The Russian (Pseudo)science passed the ISTD student award examination, 2017
A response to the brief, 'Dead Wood Archive'.
In the late 1800s to early 1900s, Russia had a widespread fascination with occult ideas and practices. Occultism in late imperial Russia comprised of disorganised, overlapping, rapidly evolving schools of thought exploring the concepts of life, death, immortality, reality, the human condition, superpowers and spirits, to name a few. These disparate schools of thought championed bizarre and at times, contradictory methods such as alchemy, séances, hypnosis, meditation, sex and dietary regimes with varying enthusiasm. The reach of occultism was furthered by the growing sphere of publishing at the time. Scientific journals requiring a high level of education and previous knowledge of the subject rocketed in numbers, as did cheap pamphlets and ‘how to’ guides for those looking to be involved in the more trivial aspects of occultism.
Many scientists of note investigated these concepts and methods in the ways in which they would traditional sciences: conducting experiments and research, and publishing in journals, giving the subject credibility and strengthening its following. The brackets in the name (Pseudo)science hint to the thin line that the occult treads between scientific accuracy and ridiculous theatre and mischief.
Much like the occult's effect on Russia, the reader unknowingly leaves a mark on the publication's thermochromic cover with their touch while they interact with it. The handprints then cool and fade leaving no evidence of their being there.
The publication addresses specific aspects of the occult and its context in history and culture but overall, communicates the disparity, disorganisation and lack of structure it thrived on. Scattered thick keylines, transparencies and variations in layout help to paint a picture of what the living, breathing, ever-morphing occult may have looked and felt like.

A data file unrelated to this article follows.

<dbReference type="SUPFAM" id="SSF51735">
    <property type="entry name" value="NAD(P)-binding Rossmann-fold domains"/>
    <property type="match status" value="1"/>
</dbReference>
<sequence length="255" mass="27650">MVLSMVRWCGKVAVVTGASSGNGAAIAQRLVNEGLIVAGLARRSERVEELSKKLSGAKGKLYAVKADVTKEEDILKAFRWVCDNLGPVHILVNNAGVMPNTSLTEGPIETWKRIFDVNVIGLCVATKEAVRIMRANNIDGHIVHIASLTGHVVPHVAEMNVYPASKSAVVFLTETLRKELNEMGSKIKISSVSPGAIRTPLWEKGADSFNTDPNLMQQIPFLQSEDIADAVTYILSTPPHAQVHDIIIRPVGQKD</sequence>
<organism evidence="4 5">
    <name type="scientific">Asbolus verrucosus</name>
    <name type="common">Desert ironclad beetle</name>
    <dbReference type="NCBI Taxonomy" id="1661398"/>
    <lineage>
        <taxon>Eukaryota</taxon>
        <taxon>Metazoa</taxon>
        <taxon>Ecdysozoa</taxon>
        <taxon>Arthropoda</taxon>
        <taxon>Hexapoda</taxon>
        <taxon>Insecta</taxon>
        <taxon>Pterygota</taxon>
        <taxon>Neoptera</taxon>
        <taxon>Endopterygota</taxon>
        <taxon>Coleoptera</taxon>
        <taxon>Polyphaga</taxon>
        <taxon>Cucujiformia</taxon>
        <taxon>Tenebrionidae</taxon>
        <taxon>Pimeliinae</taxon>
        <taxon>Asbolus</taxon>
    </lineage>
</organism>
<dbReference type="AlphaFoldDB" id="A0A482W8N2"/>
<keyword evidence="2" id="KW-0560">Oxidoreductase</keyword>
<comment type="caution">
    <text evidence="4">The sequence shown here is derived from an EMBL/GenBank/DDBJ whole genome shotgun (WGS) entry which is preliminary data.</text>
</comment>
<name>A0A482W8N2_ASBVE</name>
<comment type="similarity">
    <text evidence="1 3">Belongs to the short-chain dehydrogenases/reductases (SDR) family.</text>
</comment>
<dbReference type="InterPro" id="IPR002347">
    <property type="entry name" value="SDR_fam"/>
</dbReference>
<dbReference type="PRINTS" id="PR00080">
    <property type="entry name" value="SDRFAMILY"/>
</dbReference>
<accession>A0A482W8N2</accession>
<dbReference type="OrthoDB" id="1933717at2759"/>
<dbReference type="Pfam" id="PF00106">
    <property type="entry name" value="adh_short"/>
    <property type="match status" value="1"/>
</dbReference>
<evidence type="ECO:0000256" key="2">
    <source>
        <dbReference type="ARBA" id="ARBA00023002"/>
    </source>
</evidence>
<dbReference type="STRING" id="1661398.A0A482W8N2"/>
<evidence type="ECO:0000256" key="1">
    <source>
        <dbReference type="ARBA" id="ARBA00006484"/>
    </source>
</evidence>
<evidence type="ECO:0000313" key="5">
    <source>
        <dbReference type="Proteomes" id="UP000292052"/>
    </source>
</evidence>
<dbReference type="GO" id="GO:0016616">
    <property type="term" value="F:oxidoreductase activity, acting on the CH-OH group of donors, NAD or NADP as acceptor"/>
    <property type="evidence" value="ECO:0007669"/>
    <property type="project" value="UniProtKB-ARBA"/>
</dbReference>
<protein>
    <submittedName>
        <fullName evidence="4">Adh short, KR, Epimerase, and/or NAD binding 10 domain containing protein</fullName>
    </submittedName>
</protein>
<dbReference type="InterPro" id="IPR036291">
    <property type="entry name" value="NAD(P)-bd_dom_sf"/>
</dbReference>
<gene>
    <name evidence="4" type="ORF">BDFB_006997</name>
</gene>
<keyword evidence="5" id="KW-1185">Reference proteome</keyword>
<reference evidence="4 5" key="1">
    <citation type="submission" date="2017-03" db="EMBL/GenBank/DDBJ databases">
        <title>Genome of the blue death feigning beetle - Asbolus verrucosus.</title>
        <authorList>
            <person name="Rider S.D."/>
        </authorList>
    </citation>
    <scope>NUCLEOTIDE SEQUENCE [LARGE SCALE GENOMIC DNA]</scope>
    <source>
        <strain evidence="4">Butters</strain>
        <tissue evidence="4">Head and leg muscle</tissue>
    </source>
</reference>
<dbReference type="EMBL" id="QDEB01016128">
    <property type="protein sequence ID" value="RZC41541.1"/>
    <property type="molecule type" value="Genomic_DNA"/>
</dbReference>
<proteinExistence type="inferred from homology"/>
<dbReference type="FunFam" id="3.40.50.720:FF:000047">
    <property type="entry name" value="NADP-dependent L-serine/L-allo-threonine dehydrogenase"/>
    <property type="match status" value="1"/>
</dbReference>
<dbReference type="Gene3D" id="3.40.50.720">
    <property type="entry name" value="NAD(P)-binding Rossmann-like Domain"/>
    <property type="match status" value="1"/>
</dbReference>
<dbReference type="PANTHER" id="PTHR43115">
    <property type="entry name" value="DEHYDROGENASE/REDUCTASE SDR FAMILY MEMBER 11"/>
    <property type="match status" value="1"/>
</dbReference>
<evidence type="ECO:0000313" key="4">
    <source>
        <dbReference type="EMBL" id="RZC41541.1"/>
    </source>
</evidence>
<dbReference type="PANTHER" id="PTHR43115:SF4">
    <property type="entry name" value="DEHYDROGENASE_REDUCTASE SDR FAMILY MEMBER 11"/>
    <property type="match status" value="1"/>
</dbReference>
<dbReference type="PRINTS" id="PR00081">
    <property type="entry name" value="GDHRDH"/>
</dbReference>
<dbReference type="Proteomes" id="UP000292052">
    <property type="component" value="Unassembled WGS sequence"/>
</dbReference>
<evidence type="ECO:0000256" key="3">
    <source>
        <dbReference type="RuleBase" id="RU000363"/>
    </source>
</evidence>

Various parallels are present throughout the publication’s content and design which are explored through paper stock, typeface, typographic applications and colour. The tone of the publication flits from dark and heavy using rich colours and papers to airy, bright, minimal sections. This is reflective of the varying aspect of occult practices- sometimes entertaining and accessible to the masses, sometimes reserved for the highly educated and wealthy, taking place in luxurious salons or quite literally, in the dark.
The peak of the occult following happened at a time where there was a huge gap between lives lead by peasants who made up 80% of the country’s population and the few unelected privileged who governed them. Clear sans is reflective of the former in its simplicity and diversity. Its efficient use of horizontal and vertical space makes it appealing in many weights and as body copy without feeling cramped or uncomfortable. Colonel is used sparingly at an imposing scale to juxtapose the simple and efficient. With its decorative and over-indulgent design, it’s reflective of Russia’s rulers and publishing trends of the period.
The Russian (Pseudo)science aims to celebrate Modern Occultism in Late Imperial Russia by bringing to life the furthest reaching ideals and darkest corners of the beliefs and studies that grew to become a threat to a great empire’s state and church.